I’ve been in e-mail contact with Jennifer Bryson ever since she found my obscure internet rants on Terry Jones’ threats to burn the Qur’an. Her education makes mine look like glorified day care: she got a BA after studying political science at Stamford, an MA in European intellectual history at Yale, and a PhD in Near Eastern Languages and civilizations — again at Yale. She also did a stint at Karl Marx University during the 1980’s in the old East Germany (I’ve been meaning to ask her what that was like), before they ripped down the wall. She’s worked at the Defense Department and she now directs the Islam and Civil Society Project at the Witherspoon Institute in Princeton, New Jersey. And she likes dogs. And cats. And gardening. She’s a veritable advertisement for gentleness.
Imagine my near out-of-body shock when I learned more of her DOD stint: She was a Guantanamo interrogator. Whuh? “Our” Jennifer?
She’s written about her experience and describes the difference between interrogation and torture. The two terms are often used in the same sentence and viewed synonymously (I combed Google Images for “interrogation” and saw many torture pictures), but they are worlds apart. The interrogator is often quiet and sympathetic (listen in on real police interrogations and hear the sympathy: “it could-a been me” … “hey, I get mad too …”). They know there’s an inner urge to tell the story. Surprising as it may seem, real interrogators are humane — for practical reasons, if for no other.
But don’t listen to me. Read the ever-surprising Dr. Bryson, who gives us far more insight than Jack Bauer. She wrote this before the recent September 11th anniversary. I’ve cut and pasted the first few paragraphs, after which you can click the link:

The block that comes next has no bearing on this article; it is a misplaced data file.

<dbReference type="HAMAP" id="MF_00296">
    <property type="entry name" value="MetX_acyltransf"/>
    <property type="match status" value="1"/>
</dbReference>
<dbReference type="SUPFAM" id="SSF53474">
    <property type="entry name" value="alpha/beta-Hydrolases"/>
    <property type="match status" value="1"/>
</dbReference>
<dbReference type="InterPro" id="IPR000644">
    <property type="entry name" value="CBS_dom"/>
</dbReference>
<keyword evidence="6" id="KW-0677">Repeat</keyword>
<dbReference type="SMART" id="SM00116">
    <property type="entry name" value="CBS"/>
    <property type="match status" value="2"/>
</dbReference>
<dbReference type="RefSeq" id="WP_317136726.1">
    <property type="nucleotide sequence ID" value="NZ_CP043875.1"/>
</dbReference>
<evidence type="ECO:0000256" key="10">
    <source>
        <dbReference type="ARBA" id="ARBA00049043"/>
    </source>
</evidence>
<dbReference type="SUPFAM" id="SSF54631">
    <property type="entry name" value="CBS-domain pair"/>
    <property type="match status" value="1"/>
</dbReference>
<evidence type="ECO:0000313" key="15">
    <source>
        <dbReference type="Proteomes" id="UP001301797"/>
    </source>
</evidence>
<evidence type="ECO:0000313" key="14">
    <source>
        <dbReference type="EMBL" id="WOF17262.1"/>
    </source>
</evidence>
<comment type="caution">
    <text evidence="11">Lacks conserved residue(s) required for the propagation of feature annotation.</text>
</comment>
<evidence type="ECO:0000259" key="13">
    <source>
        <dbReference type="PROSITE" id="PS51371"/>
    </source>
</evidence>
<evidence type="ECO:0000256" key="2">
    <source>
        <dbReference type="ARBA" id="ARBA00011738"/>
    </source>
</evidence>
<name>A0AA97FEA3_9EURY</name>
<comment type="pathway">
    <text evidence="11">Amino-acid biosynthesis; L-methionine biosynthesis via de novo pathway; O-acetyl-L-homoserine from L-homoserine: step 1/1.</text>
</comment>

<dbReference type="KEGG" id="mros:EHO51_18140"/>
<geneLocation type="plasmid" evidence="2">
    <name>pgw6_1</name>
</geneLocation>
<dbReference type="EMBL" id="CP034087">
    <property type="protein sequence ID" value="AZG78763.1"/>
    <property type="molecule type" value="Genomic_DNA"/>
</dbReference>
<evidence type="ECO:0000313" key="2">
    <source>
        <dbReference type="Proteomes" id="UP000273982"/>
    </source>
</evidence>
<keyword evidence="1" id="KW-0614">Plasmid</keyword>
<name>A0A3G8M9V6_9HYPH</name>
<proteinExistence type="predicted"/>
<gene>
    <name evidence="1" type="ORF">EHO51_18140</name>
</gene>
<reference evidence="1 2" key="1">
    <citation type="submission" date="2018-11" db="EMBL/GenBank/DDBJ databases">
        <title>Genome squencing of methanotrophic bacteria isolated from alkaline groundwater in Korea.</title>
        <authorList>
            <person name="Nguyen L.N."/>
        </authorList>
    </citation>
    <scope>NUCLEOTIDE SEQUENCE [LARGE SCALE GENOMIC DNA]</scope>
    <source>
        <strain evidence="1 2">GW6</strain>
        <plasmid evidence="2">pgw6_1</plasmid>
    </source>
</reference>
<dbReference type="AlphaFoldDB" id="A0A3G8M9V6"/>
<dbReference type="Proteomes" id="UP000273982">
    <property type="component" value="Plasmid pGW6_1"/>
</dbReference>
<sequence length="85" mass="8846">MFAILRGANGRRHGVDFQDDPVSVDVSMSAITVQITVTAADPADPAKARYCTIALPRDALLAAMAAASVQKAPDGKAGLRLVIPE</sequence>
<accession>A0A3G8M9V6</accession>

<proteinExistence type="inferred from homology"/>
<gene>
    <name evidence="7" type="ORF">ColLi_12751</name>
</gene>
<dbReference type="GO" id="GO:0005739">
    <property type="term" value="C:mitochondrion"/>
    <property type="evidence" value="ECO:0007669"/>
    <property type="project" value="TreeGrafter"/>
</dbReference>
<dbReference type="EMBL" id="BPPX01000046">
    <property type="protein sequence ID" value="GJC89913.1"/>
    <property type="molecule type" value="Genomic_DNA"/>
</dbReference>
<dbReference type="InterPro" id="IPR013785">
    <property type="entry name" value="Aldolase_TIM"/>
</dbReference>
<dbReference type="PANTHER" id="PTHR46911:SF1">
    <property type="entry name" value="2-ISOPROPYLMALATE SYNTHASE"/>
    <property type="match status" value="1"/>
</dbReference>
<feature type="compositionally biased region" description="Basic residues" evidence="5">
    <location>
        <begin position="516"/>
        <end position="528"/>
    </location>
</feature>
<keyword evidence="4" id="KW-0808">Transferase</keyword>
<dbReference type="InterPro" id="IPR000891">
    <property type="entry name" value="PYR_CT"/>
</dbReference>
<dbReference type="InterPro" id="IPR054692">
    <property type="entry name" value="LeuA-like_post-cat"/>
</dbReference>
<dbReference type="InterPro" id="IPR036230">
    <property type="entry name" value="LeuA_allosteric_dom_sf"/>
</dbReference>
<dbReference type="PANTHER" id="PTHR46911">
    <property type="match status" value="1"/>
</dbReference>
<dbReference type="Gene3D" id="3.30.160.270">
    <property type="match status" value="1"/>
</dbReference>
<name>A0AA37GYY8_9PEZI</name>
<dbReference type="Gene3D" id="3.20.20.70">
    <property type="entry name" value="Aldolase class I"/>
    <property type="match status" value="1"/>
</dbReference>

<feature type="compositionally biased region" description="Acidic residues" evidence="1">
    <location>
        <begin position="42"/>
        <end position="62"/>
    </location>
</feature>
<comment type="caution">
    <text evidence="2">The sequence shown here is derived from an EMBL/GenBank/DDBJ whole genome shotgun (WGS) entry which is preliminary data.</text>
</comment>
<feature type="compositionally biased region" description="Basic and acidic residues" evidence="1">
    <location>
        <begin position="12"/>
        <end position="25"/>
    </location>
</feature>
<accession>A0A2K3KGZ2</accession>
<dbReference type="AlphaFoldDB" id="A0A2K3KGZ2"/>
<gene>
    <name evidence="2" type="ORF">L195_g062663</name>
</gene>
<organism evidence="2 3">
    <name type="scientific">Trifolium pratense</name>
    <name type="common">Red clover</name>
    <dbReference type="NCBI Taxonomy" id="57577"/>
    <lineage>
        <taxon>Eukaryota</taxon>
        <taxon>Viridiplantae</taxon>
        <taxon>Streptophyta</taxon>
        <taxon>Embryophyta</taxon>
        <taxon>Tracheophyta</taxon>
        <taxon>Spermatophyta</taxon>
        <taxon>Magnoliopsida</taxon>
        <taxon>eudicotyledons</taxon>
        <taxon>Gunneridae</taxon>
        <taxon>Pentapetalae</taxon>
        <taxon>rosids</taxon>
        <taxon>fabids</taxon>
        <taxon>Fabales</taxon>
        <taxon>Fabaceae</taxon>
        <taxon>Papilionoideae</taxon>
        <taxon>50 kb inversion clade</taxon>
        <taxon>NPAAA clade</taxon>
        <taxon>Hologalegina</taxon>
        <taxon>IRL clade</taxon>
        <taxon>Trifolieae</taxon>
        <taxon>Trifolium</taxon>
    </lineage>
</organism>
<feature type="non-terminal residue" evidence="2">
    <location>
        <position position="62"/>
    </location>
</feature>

As the 10th anniversary of the attacks of September 11, 2001 approaches, I have come to the conclusion that America needs interrogation in its war arsenal and that we must reject torture. Oxymoron? Absolutely not. From 2004 until 2006 I was an interrogator at Guantanamo Bay. I speak from experience.
Prior to the 9/11 attacks, as I completed my PhD in Arabic and Islamic studies, I applied to a mass number of three-letter government departments and agencies for a job. Yet many months and even more resumes later, I was unemployed.
A decade ago, to study history, languages, and cultures for a PhD and seek a job in public service was like wearing a neon sign over one’s head that flashed, “Don’t hire me.” I was told I was “over-educated,” that I had studied something “obscure and irrelevant,” and that in my early 30s I was, yes, “too old” for the jobs I’d qualify for, and that my research and teaching experience in graduate school counted for “nothing” …
(go here for more)